Brandon Toponce, Assistant Planner, reported the Commission previously reviewed and recommended approval of the Deuel Creek Historic District. This District provides incentives (i.e., setbacks and building permit fee reductions) for historic preservation in the designated area between Main Street and 400 East and between Parrish Lane and Porter Lane. The proposed District would only be recognized by Centerville and not subject to any state or national guidelines. This informal style allows the community to create an individual incentive program and gives the neighborhood a chance to become more involved in shaping the future of their community. The City Council reviewed the District Ordinance at their December 1, 2015 meeting and were positive and supportive of the District. The Council will be holding a public hearing to discuss the District further at their December 15, 2015 City Council Meeting.
Mr. Toponce explained the first step in creating the Deuel Creek Historic District is its creation and acceptance. The Planning Commission is now being asked to review and approve an overlay zone. This will establish the district officially and allow citizens within the area to take advantage of the proposed incentives. These incentives, however, would not be available to those who do not wish to participate within the preservation program. This overlay zone will not affect the underlying zoning and will allow a property owner to utilize their property as they see fit. The Landmarks Commission believes the proposed Zoning Code Text Amendment has been created in a way that would be considered positive for historic preservation. In addition, it appears the proposal is in harmony with all applicable goals and objectives of the General Plan. The Landmarks Commission is hopeful that by creating the district, it will encourage future preservation projects within the neighborhood.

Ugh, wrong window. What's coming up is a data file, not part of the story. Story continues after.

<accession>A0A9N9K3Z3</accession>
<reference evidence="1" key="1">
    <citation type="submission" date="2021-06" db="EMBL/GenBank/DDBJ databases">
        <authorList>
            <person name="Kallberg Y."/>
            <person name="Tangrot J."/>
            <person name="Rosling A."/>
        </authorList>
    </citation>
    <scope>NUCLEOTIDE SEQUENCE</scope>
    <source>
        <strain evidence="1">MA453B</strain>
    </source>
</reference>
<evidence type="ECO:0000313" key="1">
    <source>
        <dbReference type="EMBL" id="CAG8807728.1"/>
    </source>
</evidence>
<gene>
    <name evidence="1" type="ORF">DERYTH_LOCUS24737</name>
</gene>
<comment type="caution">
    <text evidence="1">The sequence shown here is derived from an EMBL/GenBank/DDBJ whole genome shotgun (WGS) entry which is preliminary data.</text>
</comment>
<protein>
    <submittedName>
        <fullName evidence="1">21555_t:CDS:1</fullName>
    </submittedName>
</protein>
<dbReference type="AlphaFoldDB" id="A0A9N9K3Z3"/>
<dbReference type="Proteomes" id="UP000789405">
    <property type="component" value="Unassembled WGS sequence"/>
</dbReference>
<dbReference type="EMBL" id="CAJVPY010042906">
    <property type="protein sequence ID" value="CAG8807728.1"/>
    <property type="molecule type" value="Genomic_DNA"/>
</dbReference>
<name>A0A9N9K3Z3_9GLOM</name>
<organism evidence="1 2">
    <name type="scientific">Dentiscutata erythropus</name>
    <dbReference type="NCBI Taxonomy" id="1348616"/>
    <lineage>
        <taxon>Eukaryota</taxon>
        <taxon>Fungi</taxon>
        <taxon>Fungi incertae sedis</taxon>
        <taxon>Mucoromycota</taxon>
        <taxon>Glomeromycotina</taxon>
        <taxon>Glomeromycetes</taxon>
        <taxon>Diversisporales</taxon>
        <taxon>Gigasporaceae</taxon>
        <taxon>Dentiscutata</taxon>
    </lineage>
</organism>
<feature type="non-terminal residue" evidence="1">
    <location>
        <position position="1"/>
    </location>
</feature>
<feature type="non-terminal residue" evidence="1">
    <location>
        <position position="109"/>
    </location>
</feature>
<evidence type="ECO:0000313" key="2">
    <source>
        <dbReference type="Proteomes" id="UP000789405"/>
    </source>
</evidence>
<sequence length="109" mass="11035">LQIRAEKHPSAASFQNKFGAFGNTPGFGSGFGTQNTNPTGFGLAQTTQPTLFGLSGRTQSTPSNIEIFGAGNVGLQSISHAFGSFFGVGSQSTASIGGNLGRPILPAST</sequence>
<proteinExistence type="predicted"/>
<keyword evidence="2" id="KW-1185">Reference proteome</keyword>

Chair Hirschi opened the public hearing.
Becky Neville said she owns a home in this area which she rents out. She said she would like to add a garage to this property and wasn't sure if the proposed amendment would hinder her plans. She said it sounds as though this will not be a problem. She also said she is in favor of such an ordinance because she believes it will actually improve property values.
Chair Hirschi closed the public hearing.
Commissioner Hirst made a motion for the Planning Commission to accept the Zone Map Amendment to create an overlay zone for the Deuel Creek Historic District as depicted within the Staff Report dated December 9, 2015, and to recommend approval to the City Council.
Reasons for the Action:
1. The proposed amendment meets the requirements found in Section 12-21-080(4)(e).
2. The proposed Zone Map Amendment meets the goals and objectives of the General Plan concerning a historic district [Section 12-480-8(3)].
3. Creating the Deuel Creek Historic District would not have a negative impact on the surrounding community.
4. Through research, site visits, three public work sessions and several meetings, the Landmarks Commission believes they have covered important aspects of location, guidelines and
incentives for the overlay zone.
5. The Landmarks Commission believes the proposed overlay zone and related proposed Ordinance will be beneficial to the neighborhood.
The motion was seconded by Commissioner Ince and passed by unanimous vote (7-0).
COMMUNITY DEVELOPMENT DIRECTOR’S REPORT
1. The next regularly scheduled Planning Commission meeting will be Wednesday, January 13, 2016.
The meeting was adjourned at 8:30 p.m.
David Hirschi, Chair Date Approved
Kathleen Streadbeck, Recording Secretary